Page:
Originally posted on Jewschool.com.
Last week, Kung Fu Jew’s post about multifaith families stirred up a lot of activity in the comments section. KFJ ended his post soliciting for other posts from intermarried Jews and products of intermarried Jews. I am neither. And, in fact, as a product of the Conservative Movement’s
indoctrination program youth group, I entered adulthood believing that intermarriage was the worst sin one could possibly commit.
A couple of things happened to change my point of view. A big factor, naturally, was experience. I saw my friends who came from intermarried families grow into Jewishly committed adults. I saw my cousins figure out how they could create authentic Jewish identities for their children in partnership with their non-Jewish spouses. I got involved in Jewish education and met hundreds of families doing the same thing. And I heard from dozens of people with multifaith backgrounds about how the hardest part of Judaism was getting in the door, even when they desperately wanted to. I started to think that maybe if we weren’t so busy building up the fences around who gets to learn and practice, we might notice a whole lot of people anxious to get in. (And this year, I was pleased when my Federation published a study that implied just that.)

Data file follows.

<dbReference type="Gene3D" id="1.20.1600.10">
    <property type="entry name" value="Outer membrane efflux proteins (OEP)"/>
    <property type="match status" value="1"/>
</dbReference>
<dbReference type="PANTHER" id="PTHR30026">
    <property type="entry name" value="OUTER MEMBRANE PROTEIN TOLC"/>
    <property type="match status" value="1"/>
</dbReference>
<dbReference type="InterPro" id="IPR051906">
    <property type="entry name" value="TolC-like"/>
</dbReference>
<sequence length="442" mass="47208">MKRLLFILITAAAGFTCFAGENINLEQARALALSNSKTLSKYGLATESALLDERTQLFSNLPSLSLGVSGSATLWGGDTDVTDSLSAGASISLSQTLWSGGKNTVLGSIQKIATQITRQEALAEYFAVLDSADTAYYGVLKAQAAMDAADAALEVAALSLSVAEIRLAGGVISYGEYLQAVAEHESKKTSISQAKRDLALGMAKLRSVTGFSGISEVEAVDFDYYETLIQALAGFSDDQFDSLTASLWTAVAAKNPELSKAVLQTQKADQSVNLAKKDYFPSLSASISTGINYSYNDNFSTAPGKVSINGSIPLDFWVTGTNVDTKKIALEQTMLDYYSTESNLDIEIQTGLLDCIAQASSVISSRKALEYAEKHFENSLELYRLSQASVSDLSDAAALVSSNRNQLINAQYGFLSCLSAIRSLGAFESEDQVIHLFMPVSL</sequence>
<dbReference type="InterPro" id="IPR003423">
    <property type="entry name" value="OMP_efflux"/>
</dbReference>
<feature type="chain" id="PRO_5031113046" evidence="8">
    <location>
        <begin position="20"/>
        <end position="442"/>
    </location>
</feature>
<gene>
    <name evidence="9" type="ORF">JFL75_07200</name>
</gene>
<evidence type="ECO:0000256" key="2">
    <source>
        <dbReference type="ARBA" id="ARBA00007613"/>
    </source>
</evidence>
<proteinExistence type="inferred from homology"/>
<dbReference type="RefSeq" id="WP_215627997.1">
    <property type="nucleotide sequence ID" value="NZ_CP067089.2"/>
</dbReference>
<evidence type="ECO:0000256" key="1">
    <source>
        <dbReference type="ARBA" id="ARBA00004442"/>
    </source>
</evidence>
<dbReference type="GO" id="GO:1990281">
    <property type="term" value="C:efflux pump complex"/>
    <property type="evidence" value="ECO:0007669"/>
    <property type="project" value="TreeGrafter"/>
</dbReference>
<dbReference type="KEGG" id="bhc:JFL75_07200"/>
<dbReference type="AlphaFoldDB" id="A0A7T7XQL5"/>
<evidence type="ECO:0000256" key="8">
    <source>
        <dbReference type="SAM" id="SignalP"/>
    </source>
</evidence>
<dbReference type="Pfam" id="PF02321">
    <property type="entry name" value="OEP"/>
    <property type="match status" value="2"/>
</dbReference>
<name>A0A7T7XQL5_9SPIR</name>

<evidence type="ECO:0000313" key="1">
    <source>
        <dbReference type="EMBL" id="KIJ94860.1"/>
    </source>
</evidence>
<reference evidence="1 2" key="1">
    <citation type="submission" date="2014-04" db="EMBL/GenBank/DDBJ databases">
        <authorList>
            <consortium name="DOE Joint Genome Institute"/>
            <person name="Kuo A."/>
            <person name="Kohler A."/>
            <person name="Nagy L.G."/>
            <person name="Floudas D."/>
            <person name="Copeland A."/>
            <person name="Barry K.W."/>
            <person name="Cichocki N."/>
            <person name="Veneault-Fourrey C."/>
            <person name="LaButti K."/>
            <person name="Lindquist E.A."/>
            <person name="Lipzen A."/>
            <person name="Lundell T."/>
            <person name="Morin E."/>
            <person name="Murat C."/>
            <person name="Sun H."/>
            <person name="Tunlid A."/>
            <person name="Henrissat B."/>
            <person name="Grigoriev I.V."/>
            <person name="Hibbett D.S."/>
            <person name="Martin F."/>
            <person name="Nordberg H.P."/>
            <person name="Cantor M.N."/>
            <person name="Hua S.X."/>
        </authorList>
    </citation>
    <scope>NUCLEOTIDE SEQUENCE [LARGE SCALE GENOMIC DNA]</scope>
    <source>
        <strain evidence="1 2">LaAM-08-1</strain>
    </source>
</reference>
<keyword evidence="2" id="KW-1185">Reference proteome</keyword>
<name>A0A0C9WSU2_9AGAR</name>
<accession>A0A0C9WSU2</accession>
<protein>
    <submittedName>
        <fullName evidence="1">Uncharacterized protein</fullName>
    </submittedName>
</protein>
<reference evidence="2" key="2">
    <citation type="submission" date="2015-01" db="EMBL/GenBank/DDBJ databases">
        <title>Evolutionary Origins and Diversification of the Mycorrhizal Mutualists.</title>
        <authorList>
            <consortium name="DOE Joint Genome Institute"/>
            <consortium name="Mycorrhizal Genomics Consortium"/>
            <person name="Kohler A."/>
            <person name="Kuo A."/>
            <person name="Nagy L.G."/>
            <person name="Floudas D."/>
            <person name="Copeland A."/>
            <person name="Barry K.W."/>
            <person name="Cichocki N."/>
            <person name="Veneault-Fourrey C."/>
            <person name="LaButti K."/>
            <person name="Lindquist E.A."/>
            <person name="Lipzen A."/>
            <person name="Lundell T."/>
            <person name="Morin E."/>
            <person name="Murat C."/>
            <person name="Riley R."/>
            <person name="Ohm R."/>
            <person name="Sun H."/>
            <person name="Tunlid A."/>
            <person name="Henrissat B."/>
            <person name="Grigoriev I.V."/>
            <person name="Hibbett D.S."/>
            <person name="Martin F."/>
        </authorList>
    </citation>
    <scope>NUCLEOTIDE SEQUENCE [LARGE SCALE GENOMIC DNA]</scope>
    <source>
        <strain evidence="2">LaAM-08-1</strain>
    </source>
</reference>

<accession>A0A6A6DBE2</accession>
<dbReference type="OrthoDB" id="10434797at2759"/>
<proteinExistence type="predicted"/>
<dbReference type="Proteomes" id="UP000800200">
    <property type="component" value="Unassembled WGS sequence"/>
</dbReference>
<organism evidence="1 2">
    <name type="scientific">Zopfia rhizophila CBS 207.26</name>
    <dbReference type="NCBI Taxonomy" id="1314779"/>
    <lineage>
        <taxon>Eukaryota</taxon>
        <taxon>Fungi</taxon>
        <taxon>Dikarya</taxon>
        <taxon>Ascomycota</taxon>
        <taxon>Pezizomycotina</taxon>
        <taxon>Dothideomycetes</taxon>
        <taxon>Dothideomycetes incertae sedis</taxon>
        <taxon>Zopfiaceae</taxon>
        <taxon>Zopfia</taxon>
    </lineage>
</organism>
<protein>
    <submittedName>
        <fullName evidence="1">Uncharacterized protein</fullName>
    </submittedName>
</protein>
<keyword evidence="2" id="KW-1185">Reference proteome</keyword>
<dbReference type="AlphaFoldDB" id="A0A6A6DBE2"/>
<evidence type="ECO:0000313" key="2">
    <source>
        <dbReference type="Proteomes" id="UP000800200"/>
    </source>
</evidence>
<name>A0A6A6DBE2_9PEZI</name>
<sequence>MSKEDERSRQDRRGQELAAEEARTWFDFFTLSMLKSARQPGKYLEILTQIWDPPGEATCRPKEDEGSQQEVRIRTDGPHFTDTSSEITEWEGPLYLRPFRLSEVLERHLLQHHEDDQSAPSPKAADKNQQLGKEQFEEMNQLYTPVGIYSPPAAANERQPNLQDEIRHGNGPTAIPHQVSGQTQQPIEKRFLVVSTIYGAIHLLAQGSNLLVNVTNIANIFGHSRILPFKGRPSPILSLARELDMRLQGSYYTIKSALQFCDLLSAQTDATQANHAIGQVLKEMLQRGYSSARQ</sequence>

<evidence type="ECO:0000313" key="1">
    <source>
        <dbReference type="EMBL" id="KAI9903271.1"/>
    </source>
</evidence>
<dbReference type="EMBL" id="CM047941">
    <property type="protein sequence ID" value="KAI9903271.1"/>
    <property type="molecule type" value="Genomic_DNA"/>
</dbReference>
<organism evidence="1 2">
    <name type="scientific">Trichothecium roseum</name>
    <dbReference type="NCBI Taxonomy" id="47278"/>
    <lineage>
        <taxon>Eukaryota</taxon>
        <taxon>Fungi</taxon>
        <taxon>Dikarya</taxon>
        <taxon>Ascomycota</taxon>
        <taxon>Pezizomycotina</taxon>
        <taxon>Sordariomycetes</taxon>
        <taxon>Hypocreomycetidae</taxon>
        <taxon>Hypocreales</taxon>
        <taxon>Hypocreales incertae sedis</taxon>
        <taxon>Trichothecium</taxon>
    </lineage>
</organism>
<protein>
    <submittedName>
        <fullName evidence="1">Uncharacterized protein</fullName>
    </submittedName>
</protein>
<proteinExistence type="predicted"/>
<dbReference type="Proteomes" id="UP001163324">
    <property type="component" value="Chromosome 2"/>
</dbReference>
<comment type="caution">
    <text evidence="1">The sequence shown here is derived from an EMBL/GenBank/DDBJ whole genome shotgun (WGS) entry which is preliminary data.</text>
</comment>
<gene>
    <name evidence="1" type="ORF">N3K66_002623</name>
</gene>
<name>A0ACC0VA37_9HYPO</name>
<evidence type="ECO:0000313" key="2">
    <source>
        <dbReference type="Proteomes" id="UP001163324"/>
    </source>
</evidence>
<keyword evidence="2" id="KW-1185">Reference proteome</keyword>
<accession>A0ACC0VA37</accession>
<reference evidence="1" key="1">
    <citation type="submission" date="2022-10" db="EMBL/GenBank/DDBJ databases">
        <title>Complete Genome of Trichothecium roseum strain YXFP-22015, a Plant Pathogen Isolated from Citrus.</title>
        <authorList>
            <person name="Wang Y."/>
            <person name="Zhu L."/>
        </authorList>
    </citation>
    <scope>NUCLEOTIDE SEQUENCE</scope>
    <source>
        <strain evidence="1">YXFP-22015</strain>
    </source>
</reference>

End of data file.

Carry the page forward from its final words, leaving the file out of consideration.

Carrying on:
In truth, dayeinu, that would have been enough. But as I myself have continued to study and learn about the development of Judaism through history, I’ve learned that this whole business of tightening our borders has changed quite a bit over time. And when the discussion around KFJ’s post started getting into a fight over what kind of “influence” non-Jewish religions might have on Judaism, should (or shouldn’t) have on Judaism, I felt like a big piece of the story was being ignored, namely the influences that other religions and cultures have already had on Judaism over the last couple of millennia. Continue reading